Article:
The thing that gets me about Nintendo's comments (continually - because they said something similar last year before Christmas and i said the same thing then*) is that they knew they were developing the Wii and they knew that they'd all but abandoned development on the Gamecube in it's last year. The Wii has been available since 2006.... if we add on an extra year or for development of games that's since 2005 that developers have had the ability to make games for the Wii.

Let me add that up for you, Nintendo: 4 years. Now, i believe that most (hard)core games' development time comes in at around 3-4 years and not 2-3 years so using that logic we should have had a glut of hardcore games last year and this year. We haven't. If we're taking your figures then it's possible that we should have seen two waves of core-focused games available at market.

Now, i know for certain that some developers will have been developing for the Wii before 2005 and others, porting PS2 or GC games should have been able to do it in much shorter time.

There is only one conclusion. The Wii, because of all the marketing from Nintendo, is focused on the non-core gamers and along side the fact that most third party developers didn't count on the Wii being a success decided that the captive market was also overwhelmingly casual rather than core due mostly to Nintendo's game and marketing focus. Thinking about the recent ports of GC games, they could have done that nearer the Wii's original release.... even in 2007. Why now? Possibly it's due to the looming recession though some analysts think that gaming is more recession-proof that other industries.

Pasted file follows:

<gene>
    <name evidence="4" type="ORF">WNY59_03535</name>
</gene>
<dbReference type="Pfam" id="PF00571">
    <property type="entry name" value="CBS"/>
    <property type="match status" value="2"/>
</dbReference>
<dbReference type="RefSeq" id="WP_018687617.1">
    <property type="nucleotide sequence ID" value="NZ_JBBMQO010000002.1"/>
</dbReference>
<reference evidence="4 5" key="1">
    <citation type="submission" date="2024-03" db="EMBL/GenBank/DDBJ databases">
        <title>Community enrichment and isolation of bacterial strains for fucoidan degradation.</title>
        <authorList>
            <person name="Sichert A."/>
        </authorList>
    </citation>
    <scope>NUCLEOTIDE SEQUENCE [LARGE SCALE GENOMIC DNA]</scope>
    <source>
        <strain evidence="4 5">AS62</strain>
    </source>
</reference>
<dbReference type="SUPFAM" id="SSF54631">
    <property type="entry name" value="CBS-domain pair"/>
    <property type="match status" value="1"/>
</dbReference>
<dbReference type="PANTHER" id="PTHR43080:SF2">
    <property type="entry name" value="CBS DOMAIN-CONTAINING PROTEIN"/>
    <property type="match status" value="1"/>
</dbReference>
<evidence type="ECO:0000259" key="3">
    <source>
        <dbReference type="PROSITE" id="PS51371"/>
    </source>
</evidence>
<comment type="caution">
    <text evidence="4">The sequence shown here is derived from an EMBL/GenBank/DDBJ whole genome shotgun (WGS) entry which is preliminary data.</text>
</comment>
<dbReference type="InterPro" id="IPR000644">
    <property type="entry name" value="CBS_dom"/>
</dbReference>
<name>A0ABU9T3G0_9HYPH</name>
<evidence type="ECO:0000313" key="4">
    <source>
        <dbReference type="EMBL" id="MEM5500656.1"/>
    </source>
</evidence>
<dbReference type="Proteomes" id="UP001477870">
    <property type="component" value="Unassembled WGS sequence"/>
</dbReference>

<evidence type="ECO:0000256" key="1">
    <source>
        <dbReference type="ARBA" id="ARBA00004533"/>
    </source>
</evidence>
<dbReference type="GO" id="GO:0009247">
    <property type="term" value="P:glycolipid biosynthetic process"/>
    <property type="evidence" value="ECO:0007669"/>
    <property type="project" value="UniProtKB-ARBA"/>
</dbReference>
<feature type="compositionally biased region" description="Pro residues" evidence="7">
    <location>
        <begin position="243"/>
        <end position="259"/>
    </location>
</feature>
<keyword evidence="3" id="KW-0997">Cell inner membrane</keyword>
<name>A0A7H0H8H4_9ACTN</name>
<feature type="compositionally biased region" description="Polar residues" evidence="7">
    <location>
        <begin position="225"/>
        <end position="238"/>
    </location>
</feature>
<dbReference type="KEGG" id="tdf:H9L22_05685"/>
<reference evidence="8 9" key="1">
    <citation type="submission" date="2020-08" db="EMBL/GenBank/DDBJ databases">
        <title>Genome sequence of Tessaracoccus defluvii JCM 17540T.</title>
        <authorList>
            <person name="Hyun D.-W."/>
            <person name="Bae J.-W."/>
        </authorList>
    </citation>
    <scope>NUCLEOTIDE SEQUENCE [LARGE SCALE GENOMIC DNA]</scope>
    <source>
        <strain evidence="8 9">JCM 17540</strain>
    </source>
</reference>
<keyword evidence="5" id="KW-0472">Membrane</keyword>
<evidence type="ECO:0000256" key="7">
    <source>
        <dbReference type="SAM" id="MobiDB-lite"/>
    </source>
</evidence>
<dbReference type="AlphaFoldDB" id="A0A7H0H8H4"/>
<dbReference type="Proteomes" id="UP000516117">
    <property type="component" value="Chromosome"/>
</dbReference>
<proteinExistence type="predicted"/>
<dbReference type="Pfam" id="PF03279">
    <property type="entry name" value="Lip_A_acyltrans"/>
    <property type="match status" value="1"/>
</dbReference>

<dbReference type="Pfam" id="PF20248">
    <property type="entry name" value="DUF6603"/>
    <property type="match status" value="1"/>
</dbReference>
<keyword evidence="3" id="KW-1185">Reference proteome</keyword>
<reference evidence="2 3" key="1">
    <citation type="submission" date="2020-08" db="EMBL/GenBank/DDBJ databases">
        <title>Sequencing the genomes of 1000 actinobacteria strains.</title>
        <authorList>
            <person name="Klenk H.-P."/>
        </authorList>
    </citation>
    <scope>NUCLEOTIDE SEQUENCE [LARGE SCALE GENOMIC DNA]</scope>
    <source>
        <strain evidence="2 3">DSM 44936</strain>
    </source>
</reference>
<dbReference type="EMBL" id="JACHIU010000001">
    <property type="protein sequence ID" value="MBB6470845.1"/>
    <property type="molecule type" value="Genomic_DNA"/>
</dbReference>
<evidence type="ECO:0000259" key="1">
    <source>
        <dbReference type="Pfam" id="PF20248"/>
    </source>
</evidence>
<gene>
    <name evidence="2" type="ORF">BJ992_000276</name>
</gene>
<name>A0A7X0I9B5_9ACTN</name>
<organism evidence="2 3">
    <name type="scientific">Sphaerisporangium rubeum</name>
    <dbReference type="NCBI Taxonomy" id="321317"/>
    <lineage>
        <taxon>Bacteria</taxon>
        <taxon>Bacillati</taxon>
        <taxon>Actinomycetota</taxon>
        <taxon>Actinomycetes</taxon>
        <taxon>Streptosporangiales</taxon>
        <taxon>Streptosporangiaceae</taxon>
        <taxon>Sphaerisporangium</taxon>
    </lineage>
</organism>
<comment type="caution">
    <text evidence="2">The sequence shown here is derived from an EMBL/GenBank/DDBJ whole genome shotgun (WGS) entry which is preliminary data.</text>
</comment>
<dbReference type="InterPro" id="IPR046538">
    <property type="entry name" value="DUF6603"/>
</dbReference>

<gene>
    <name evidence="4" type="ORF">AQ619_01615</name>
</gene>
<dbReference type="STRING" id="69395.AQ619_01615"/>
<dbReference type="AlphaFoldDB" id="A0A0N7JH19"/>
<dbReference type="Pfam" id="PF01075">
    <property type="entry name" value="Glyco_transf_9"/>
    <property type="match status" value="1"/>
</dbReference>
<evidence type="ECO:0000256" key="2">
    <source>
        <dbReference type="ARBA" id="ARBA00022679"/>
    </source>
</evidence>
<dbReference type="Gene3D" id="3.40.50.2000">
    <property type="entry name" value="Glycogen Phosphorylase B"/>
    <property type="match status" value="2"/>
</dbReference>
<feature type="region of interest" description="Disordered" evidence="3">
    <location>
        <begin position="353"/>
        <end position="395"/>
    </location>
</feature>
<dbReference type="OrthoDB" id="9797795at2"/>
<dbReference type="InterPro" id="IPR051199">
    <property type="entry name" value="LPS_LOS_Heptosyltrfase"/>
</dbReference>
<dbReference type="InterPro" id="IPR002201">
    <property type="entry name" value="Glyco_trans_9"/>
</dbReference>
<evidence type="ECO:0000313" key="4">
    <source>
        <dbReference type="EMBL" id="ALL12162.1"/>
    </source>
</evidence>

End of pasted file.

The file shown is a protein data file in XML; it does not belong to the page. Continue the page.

If the recession does hurt gaming in the casual markets more than the (hard)core then we're going to see Nintendo suddenly back-pedalling on their focus because it's the core audience that supports them during this period. While i don't think that's a concern in the near future, Nintendo are readying for just that instance when next Christmas comes around. It may just be too little too late though.

* Turns out that i wrote on a related problem last march on my old blog.

29 October 2008

False information and societal learning...

I was just watching The Simpsons (one of the Halloween specials) where Lisa's reading an Edgar Allan Poe and Bart comments that it's not scary.... Lisa points out that people were easier to scare back then and Bart retorts with a comment about Nightmare on Elm Street.
You know, we've all had this thought before (i'm sure) and we know that films that were banned or hated because of their controversy 20 or 30 years ago might even get a 15 age rating if released today! Now, the reason this happens is that society gets used to things; people adjust - but only if that something is experienced on a large enough scale.

People, on the whole, are less scared by specific things than they were 100 years ago because they have been experienced and/or understood. The people in England, thanks to the bombs dropped in WW2 and the terrorist bombs used by the IRA, are less scared of attack by foreign and terrorist means. All the 'anti-terrorist' government propaganda in the recent years in the US has lead from outright fear to cynicism and the response is becoming more level-headed as time goes on (not just in the US).